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WATCH NOW: Gundersen employees protest for $15 minimum wage
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WATCH NOW: Gundersen employees protest for $15 minimum wage

Gundersen workers ask for $15

Gundersen Health System hospital workers assemble Monday in Riverside Park asking for a higher minimum wage from their employer. The group is calling for a minimum wage to $15 an hour.

A group of hospital workers from Gundersen Health System gathered in Riverside Park in La Crosse Monday evening, advocating for a higher minimum wage.

The group is calling on Gundersen to raise its minimum wage to $15 an hour — the same wage proposed in recent plans from President Joe Biden — as health care workers have been on the frontlines for months as communities battle the pandemic.

“It’s not fair for our workers to have to decide between taking care of themselves,” said Gundersen employee Alyssa Betz, who works in housekeeping. “We deserve to be able to afford our rent.

“We are calling on Gundersen to pay their workers a living wage,” Betz said.

The employees gathered at the park — with a backdrop of the former CenturyLink building, where Gundersen recently purchased $5.5 million worth of space — alongside representatives from their own union, SEIU Healthcare Wisconsin, and La Crosse Education Association, the local teachers union.

Ahead of the protest, Gundersen said negotiations with the union are ongoing.

“We continue to work with union representatives from SEIU regarding an agreement,” Gundersen officials said in the statement.

“While details of negotiations with SEIU representatives remain confidential, we are committed to continuing conversations so an agreement can be reached,” the statement read.

Those protesting on Monday were largely support staff at the hospital, such as housekeepers, dietary aides, facility operators, logistics, CNAs and more.

While the pandemic has added an extra layer of anxiety for health care workers, those who spoke on Monday said they have long struggled to pay bills and lived paycheck to paycheck, reporting that the community’s own hospital staff often times put off medical care because of fear over bills.

Longtime employee Veronica Craig said leading up to Christmas she worked extra to save her paid time off, so she could spend the holidays with her family. But when she injured her back the first day of her vacation and could not afford to seek proper medical attention, she had no choice but to work through the pain.

“My vacation came and went, and I had to go back to work, even though I was still injured,” Craig said.

“I worked six days in a row without rest because I didn’t have paid time off left, and I needed to work to pay my bills. At the end of each day I couldn’t put my shoes on. That’s life when you don’t make a decent wage,” she said.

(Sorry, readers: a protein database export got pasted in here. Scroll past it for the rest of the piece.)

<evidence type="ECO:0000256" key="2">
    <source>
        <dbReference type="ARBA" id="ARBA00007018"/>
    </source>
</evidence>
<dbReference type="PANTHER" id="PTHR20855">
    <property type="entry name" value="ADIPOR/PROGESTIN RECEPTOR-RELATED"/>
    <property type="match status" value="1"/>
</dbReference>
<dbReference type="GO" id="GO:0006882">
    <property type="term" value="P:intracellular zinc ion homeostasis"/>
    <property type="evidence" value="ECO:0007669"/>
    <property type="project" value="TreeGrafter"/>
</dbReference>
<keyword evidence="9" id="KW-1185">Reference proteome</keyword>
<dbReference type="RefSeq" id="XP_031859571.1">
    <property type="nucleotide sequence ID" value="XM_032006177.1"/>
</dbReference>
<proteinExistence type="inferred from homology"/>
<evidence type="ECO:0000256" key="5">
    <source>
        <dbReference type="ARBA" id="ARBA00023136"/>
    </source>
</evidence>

Other health care workers shared similar stories of putting off their own medical care because of low wages and poor insurance, like Betz, who suffered from chronic stomach aches before saving up to see a doctor who diagnosed her with lactose intolerance and other food allergies.

Lance Helgeson, a dietary aide at Gundersen, said as a transgender man his medical care has caused him to go into debt.

Insurance often did not cover Helgeson’s medical needs, and after a while his copays added up, and eventually around $500 in medical debt was sent to collectors. Luckily, he said, his dad was able to help pay it off.

“Someone else is not going to get help like I did,” Helgeson said.

La Crosse Education Association president, John Havlicek, said at the rally that there is a history of low wages and employee protections in La Crosse that have driven businesses out of the city in the past.

John Havlicek

John Havlicek

“If workers can’t find family-sustaining jobs and family-sustaining wages, the community dies,” he said. “This is not just a matter of a few people here and there losing jobs, the entire community feels the effects.”

Craig emigrated from Mexico in 2004, where she was an English teacher, and often taught her students about the “American Dream.” She has now been a housekeeper at Gundersen for 16 years.

“When I moved here seeking a better life, it was hard to realize that the American Dream is out of reach for so many,” she said.

Amid the pandemic, going to work has created more stress for her as a housekeeper, especially since her husband has diabetes and is at a higher risk for contracting the virus.

All the while, Craig said, many of her fellow support staff coworkers have taken on second jobs just to pay the bills.

“Too many health care workers across our state live paycheck to paycheck in constant fear that we could lose everything,” Craig said.

“Whether we are dietary aides or housekeepers, techs or CNAs, or work has always been essential,” she said, “we help keep our hospitals clean and able to care for patients. Now during the pandemic, our patients need us even more.”

Workers said that unlike other hospitals, Gundersen employees do not receive hazard pay during the pandemic, and that while the company is one of the top employers in the region, wages are uncompetitive.

Betz said that starting pay for her job was $10.77 at Gundersen, while the same role starts at $14.50 at neighboring Mayo Clinic Health System.

She has now worked at Gundersen for more than seven years, and makes around $16 an hour.

“It’s time for Gundersen to invest in its workers,” Betz said. “It’s very long overdue.”

"Too many health care workers across our state live paycheck to paycheck in constant fear that we could lose everything."

Veronica Craig, Gundersen employee

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